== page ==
I said in this space last week that we need a serious discussion about “diversity, equity and inclusion,” the concepts driving the high school mascot issue and another made-up flap. That flap was called “critical race theory,” and I’d prefer to drop that term now because it’s worse than useless.
Everybody believes in “diversity, equity and inclusion,” at least on the surface. Nobody is going to say they believe in exclusion, privilege and bigotry.
The question is: What are we agreeing on? We have to carefully define our terms.
Let’s start with equity, which is probably the easiest.
Equity is not the same as equality. I had an intelligent person argue that I had bollixed up the definitions last week, and so I want to be as clear as possible here: Equity really refers to fairness. And that means equality of opportunity. It means that everybody gets a fair shot. Everybody plays by the same rules.
It does NOT mean equality of outcome. And that’s where things get tricky, because most measurements are about outcomes.
Indeed, how do you measure equity?
Very difficult to do. To say that minority student test scores or graduation rates are below those of white kids is not to say that there’s no equity. That is to say that there are unequal outcomes, and that’s not the same thing.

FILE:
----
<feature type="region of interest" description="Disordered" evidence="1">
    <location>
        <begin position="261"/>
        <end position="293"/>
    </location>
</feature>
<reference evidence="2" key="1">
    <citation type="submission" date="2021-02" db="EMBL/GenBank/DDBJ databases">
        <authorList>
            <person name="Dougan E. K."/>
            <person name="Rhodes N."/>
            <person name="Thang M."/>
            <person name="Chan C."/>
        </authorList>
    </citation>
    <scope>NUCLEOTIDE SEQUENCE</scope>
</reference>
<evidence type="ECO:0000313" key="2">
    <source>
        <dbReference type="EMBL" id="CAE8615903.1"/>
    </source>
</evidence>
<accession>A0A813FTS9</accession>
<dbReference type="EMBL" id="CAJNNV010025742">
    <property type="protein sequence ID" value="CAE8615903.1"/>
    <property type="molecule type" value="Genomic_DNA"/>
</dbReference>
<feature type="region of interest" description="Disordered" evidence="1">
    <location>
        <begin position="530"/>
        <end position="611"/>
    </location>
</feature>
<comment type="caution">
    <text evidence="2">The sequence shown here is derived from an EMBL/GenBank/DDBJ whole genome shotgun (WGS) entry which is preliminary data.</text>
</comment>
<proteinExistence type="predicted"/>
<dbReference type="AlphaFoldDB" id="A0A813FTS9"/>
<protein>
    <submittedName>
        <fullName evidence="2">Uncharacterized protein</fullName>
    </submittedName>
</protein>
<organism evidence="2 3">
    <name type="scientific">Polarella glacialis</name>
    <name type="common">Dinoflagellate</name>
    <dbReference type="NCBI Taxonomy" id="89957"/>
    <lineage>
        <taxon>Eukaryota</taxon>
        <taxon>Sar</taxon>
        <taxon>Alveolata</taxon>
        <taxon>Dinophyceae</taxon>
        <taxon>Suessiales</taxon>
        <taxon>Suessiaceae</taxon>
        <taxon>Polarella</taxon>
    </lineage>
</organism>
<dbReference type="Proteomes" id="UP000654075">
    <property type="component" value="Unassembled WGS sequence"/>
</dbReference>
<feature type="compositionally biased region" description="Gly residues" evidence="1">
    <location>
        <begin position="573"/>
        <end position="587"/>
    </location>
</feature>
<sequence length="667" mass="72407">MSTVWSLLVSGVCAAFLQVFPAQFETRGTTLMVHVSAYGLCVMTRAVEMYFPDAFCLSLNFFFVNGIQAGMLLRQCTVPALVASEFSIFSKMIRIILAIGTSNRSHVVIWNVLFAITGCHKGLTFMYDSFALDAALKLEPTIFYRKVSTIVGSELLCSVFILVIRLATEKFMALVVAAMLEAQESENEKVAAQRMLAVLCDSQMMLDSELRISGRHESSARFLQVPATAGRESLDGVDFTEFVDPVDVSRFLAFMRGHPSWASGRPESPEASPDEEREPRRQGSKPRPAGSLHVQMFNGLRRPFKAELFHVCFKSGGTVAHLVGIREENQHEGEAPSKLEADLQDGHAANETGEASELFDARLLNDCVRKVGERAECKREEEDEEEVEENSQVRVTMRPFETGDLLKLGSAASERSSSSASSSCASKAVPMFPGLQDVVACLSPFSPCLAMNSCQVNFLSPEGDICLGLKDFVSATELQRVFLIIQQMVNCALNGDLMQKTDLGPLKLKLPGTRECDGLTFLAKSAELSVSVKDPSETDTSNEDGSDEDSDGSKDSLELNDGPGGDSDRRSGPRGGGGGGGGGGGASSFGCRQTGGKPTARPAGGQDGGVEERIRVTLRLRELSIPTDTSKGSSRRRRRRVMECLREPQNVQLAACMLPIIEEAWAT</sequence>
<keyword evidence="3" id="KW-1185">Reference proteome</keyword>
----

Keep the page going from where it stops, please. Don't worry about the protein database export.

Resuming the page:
If you can’t measure it, then it’s hard to know whether you’re succeeding.
Test scores and graduation-rate gaps are certainly an indication of a problem, and that’s where we are now. How to solve that problem? Is it a school problem? Is it a societal problem, a cultural problem? Is it a historical problem?
Yes to all of the above. But does that mean you need to change the high school mascot? Will that solve the problem? That’s a fair question. Everybody can also agree with that.
White people like me also have to recognize that, just because the rules do not say “Black and brown people have to use separate drinking fountains” does not mean that there’s equity. We have to recognize that our system of education comes with certain cultural presumptions that give advantages to white kids. We have to recognize that there aren’t many minority teachers, and so that tends to create some barriers. That’s not to say that you or I are racist, or that teachers are racists or the system is racist. But it IS to say that there’s not true equality of opportunity. Seems to me everybody can understand and agree on that, too.
Minority students certainly can and do succeed in the current system. We cannot have a system that purposely disadvantages white kids in order to lift up minority kids, because we already have a system that’s pretty good. That’s a principle everybody can agree on as well.
I’m not arguing here for or against any particular program or proposal. I just think we need to carefully define our terms. I’d be happy to entertain letters arguing with me on this.
Next up, “diversity.” Hang on. Could get bumpy.